It can be stated in a very short and oversimplified manner as "DNA makes RNA makes proteins, which in turn facilitate the previous two steps as well as the replication of DNA", or simply "DNA → RNA → protein". This process is therefore broken down into three steps: transcription, translation, and replication. By new knowledge of the RNA processing, a fourth step must be included: splicing.
Transcription is the process by which the information contained in a section of DNA is transferred to a newly assembled piece of messenger RNA (mRNA). It is facilitated by RNA polymerase and transcription factors.
In eukaryote cells the primary transcript (pre-mRNA) is processed. One or more sequences (introns) are cut out. The mechanism of alternative splicing makes it possible to produce different mature mRNA molecules, depending on what sequences are treated as introns and what remain as exons.
Eventually, this mature mRNA finds its way to a ribosome, where it is translated. In prokaryotic cells, which have no nuclear compartment, the process of transcription and translation may be linked together. In eukaryotic cells, the site of transcription (the nucleus) is usually separated from the site of translation (the cytoplasm), so the mRNA must be transported out of the nucleus into the cytoplasm, where it can be bound by ribosomes. The mRNA is read by the ribosome as triplate codons, usually beginning with an AUG, or initiator methonine codon downstream of the ribosome binding site. Complexes of initiation factors and elongation factors bring amino acylated transfer RNAs (tRNAs) into the ribosome-mRNA complex, matching the codon in the mRNA to the anti-codon in the tRNA, thereby adding the correct amino acid in the sequence encoding the gene. As the amino acids are linked into the growing peptide chain, they begin folding into the correct conformation. This folding continues until the nascent polypeptide chains are released from the ribosome as a mature protein. In some cases the new polypepeptide chain requires addtional processing to make a mature protein. The correct folding process is quite complex and may require other proteins, called chaperone proteins. Occasionally proteins themselves can be further spliced, when this happens the inside "discarded" section is known as an intein.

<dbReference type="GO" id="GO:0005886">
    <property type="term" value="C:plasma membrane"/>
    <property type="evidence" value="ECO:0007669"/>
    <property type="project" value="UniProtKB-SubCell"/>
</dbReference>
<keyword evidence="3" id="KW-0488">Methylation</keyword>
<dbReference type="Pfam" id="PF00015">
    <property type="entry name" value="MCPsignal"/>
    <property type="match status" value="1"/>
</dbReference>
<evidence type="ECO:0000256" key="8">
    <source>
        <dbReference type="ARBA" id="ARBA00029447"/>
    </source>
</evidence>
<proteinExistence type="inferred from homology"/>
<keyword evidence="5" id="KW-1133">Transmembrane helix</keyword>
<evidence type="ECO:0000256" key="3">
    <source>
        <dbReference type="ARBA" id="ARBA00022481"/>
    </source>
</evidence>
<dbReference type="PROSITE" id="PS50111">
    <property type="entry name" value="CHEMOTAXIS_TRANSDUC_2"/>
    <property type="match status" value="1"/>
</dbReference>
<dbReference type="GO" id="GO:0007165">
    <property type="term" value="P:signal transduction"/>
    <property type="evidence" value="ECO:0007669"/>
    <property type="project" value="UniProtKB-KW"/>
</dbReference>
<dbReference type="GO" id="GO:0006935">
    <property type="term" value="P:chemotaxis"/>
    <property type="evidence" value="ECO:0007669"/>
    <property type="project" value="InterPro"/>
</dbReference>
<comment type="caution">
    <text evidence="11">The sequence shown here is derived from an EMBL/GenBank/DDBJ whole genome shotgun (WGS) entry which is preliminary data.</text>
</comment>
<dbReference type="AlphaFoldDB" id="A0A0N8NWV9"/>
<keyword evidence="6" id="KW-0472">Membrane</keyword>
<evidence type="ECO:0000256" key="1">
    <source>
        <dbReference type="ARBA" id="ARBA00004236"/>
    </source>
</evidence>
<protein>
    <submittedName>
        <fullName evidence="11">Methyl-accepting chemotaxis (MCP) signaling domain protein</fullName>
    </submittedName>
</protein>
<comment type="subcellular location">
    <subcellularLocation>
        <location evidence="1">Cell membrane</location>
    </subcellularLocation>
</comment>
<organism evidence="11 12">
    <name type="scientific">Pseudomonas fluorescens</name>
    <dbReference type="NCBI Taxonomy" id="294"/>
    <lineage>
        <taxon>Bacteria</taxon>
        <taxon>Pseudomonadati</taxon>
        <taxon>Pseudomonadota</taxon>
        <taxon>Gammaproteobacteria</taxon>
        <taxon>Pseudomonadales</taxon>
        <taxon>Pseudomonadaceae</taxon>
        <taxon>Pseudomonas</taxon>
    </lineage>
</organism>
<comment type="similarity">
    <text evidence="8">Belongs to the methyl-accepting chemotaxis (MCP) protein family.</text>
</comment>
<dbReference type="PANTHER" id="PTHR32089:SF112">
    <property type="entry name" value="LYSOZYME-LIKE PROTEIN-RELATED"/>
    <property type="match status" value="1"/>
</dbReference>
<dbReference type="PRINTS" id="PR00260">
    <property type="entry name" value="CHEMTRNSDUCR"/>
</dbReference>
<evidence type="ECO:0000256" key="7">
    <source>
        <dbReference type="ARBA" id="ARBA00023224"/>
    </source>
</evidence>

Finally, as the final step in the Central Dogma, to transmit the genetic information between parents and progeny, the DNA must be replicated faithfully. Replication is carried out by a complex group of proteins that unwind the superhelix, unwind the double-stranded DNA helix, and, using DNA polymerase and its associated proteins, copy or replicate the master template itself so the cycle can repeat DNA → RNA → protein in a new generation of cells or organisms.
The central dogma is not really a dogma in the traditional sense of the word, like all scientific theories it is modified as we learn more details of the processes.
The biggest revolution in the central dogma was the discovery of retroviruses, which transcribe RNA into DNA through the use of a special enzyme called reverse transcriptase has resulted in an exception to the central dogma; RNA → DNA → RNA → protein. Also, some virus species are so primitive that they use only RNA → proteins, having not developed DNA. With the discovery of prions, a new exception to the central dogma has been discovered, Protein → Protein. That is, proteins directly replicating themselves by making conformational changes in other proteins. Although retroviruses, certain primitive viruses, and prions may violate the central dogma, they are technically not considered "alive", and thus the rule that "all cellular life follows the central dogma" still holds true.